Graham Reid | | 4 min read
No sooner was it announced that prestigious Stanford University in California was offering a 10 week course on Taylor Swift's song All Too Well that the internet lit up with condemnation, contempt and anger.
There were the usual bores on Facebook who thought it witty to say “Taylor who?” or “Never heard of her”.
But others bemoaned declining standards in academia or wondered how a single song could take 10 weeks to study.
Leaving aside no one says “Soren who?” about philosophy papers (even if they actually haven't heard of Soren Kierkegaard) and that few have followed the changing face of academic courses over time (too complex to go into here), let's just consider that last point: 10 weeks on a single song?
What that – and other such comments – illustrate is the shallow understanding of popular culture which many dismiss as ephemeral, and the belief that pop songs just come from nowhere and evaporate quickly.
But they don't.
Songs come from not just the artist's individual talent but are invariably part of a continuum which has informed that artist, then there is the method of the song's creation, the lyrical content and so on.
Taylor Swift is simply a lightning rod here, an easy target for a demographic which either doesn't listen to her or, if it does, doesn't care for her work because they see her as just another young upstart in pop music.
In fact Swift was 24 when she originally wrote All Too Well and it was on her fourth critically acclaimed and enormously successful album Red.
The version being analysed at Stanford is her All Too Well (10 Minute Version) which was her re-addressing and expanding it in 2021 when she re-recorded the 2015 Red album.
For those in that older and skeptical demographic let's have a look at an earlier and perhaps more familiar and acceptable song by a 24-year old and see how you can extend a study of a song backwards and forwards.
Let's take John Lennon's Norwegian Wood (This Bird Has Flown) off the Beatles' Rubber Soul album, a song – now almost 60 years old – which most would agree is a valid example of enduring pop.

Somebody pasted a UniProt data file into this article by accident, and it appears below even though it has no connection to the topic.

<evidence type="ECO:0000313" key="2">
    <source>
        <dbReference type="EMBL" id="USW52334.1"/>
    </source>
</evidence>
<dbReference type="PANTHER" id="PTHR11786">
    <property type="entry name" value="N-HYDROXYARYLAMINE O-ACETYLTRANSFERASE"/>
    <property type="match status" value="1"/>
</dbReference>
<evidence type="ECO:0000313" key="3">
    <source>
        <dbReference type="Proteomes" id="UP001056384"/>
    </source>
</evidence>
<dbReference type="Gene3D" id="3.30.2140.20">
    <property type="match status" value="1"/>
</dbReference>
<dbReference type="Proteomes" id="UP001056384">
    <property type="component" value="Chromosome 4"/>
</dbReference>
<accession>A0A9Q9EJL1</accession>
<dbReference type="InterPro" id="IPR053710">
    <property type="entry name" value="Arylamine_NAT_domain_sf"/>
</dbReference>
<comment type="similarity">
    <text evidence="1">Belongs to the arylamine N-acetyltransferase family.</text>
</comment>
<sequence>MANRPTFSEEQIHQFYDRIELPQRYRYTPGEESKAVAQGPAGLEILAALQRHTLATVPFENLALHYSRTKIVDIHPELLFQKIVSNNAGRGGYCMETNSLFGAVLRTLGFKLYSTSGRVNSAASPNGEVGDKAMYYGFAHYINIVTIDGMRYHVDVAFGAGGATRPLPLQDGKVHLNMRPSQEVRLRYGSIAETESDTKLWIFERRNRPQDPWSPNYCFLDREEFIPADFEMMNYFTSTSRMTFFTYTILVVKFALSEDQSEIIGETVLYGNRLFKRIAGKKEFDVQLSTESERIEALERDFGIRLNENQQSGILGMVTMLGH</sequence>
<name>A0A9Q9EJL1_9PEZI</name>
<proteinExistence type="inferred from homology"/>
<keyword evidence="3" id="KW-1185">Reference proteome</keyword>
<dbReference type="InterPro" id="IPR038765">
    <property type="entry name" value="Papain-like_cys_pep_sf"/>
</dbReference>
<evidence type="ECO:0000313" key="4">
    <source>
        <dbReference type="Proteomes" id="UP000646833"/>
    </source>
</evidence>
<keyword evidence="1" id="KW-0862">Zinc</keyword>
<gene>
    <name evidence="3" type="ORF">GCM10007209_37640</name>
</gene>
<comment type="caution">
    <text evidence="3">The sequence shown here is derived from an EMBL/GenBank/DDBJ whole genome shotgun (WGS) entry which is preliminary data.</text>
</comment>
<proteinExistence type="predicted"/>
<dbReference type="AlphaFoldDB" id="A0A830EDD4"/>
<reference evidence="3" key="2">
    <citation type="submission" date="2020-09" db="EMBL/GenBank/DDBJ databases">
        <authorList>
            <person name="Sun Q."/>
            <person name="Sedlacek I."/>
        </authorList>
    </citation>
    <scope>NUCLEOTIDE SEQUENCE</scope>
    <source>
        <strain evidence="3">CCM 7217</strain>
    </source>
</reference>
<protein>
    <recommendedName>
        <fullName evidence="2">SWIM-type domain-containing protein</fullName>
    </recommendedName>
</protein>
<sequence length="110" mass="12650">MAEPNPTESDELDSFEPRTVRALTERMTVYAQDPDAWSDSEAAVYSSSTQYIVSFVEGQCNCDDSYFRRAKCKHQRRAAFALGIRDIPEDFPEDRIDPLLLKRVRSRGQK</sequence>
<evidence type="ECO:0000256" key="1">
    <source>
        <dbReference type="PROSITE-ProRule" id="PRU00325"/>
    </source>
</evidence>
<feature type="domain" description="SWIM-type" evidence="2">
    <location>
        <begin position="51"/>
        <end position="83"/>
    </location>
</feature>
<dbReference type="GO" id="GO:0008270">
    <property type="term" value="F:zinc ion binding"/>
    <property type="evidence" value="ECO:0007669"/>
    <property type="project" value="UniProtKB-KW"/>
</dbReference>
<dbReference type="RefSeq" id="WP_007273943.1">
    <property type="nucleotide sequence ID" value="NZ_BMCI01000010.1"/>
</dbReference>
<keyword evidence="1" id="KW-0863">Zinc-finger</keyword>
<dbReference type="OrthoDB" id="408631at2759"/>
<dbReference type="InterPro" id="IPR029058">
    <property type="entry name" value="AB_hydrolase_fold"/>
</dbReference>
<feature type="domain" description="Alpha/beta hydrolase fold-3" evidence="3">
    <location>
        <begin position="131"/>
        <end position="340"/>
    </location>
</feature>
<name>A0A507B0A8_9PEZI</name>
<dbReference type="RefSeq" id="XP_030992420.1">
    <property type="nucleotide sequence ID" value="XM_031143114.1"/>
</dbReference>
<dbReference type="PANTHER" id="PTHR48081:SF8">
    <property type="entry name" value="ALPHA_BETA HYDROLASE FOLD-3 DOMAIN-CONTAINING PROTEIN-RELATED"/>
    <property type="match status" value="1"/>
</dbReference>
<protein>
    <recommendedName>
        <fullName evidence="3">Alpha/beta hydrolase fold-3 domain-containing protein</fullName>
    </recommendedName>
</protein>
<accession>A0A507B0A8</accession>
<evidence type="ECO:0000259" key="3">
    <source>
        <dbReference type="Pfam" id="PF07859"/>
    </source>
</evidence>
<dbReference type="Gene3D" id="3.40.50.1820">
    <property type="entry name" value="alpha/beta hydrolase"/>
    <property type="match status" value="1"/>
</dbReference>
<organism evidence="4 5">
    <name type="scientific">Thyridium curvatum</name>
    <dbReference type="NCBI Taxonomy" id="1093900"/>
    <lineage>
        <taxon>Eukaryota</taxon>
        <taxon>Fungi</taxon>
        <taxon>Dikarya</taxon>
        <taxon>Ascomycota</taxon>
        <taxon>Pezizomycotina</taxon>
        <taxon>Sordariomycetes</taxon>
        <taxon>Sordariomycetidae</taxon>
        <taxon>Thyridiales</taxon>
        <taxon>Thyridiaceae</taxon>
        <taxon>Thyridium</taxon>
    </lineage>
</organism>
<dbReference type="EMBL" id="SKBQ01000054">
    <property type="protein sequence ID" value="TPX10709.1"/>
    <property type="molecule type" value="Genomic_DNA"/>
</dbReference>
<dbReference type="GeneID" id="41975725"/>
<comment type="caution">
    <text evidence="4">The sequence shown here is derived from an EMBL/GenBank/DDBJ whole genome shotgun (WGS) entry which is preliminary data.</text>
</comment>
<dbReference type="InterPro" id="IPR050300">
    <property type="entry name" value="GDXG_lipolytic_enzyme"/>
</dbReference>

Let's start with the fact it is, at core, an acoustic folk song in the manner of Bob Dylan, because that is how Lennon's early versions of it sound.
Lennon was undeniably influenced by Dylan (the previous year he wrote You've Got To Hide Your Love Away in a similar acoustic manner) so here we could spend a lecture or two tracing the musical genre of the song back into Dylan's folk style (and of course mention Dylan's parody of it, for that you need to come to class).
You can also project forward in Lennon's catalogue now that acoustic folk was in his armory, songs like Working Class Hero come to mind immediately.
The dots on the page of Norwegian Wood stand close attention also, obviously.
A chief melodic feature of the song is the use of sitar, at the time an exotic Indian instrument not heard in popular music.
So there are a couple of lectures back, forwards and sideways in to the how Indian music was woven into jazz and classical music (Yehudi Menuhin recording with Ravi Shankar for example), and then – thanks to George Harrison – how raga rock became a sub-genre in pop, and the sound of the sitar was heard everywhere in folk and rock thereafter. And is even now.
You could easily spend a few lectures exploring those avenues, and also how the drone of Indian music became part of pop music. The Kinks might have actually got there first with See My Friends but there it was in the Beatles' Rain, the Velvet Underground, Donovan, Radiohead and . . .
You could also simply follow the influence of Indian music and instruments on just the Beatles' music, and that would take a couple of hours.
And we haven't even dealt with Lennon's lyrics which are slightly disguised personal experience.
Here was another early example of Lennon realising that the artist could be a valid subject for art, his emotionally naked Help! of the previous year and In My Life (also on Rubber Soul) being key examples . . . before we stroll off into how that became a preoccupation, especially when he became Yoko Ono's partner (cue The Ballad of John and Yoko).
These are simple starters for a study of just one song – rhyme scheme anyone? – which we could then also place in its social context (more liberal attitudes to sex in the mid Sixties, the trend of Scandinavian furniture) and so on.
Norwegian Wood, Oct '65, take one
So here is a single song which didn't come into being in isolation but was the nexus of a number of confluences which then also became an independent stream in itself and influenced numerous other artists in different genres.
So Taylor Swift's 10 minute version of All Too Well?
Crikey, it uses the word “patriarchy” and is five times longer than Lennon's slight Norwegian Wood.
That's 10 weeks, easy.
For many years I taught papers at the University of Auckland in songwriting analysis; the cultural, social and musical influence of Bob Dylan and the Beatles in the Sixties; and New Zealand popular music among others.